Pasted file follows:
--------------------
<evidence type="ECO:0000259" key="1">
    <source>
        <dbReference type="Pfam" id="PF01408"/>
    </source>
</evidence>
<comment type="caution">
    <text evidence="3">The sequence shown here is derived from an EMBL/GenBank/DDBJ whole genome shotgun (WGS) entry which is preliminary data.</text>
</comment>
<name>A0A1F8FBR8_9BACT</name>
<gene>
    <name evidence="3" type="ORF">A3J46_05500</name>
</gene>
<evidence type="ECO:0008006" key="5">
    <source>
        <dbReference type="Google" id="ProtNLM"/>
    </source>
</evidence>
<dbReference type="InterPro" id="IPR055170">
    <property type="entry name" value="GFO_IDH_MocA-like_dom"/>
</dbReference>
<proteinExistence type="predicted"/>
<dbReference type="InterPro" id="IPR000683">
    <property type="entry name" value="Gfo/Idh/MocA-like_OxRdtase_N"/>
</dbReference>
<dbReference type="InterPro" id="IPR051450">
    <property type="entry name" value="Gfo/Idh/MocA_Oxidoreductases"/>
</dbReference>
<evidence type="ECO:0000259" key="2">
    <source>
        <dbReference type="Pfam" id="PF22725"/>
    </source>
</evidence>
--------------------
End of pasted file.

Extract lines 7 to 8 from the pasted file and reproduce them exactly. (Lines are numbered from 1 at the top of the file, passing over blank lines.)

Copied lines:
    <text evidence="3">The sequence shown here is derived from an EMBL/GenBank/DDBJ whole genome shotgun (WGS) entry which is preliminary data.</text>
</comment>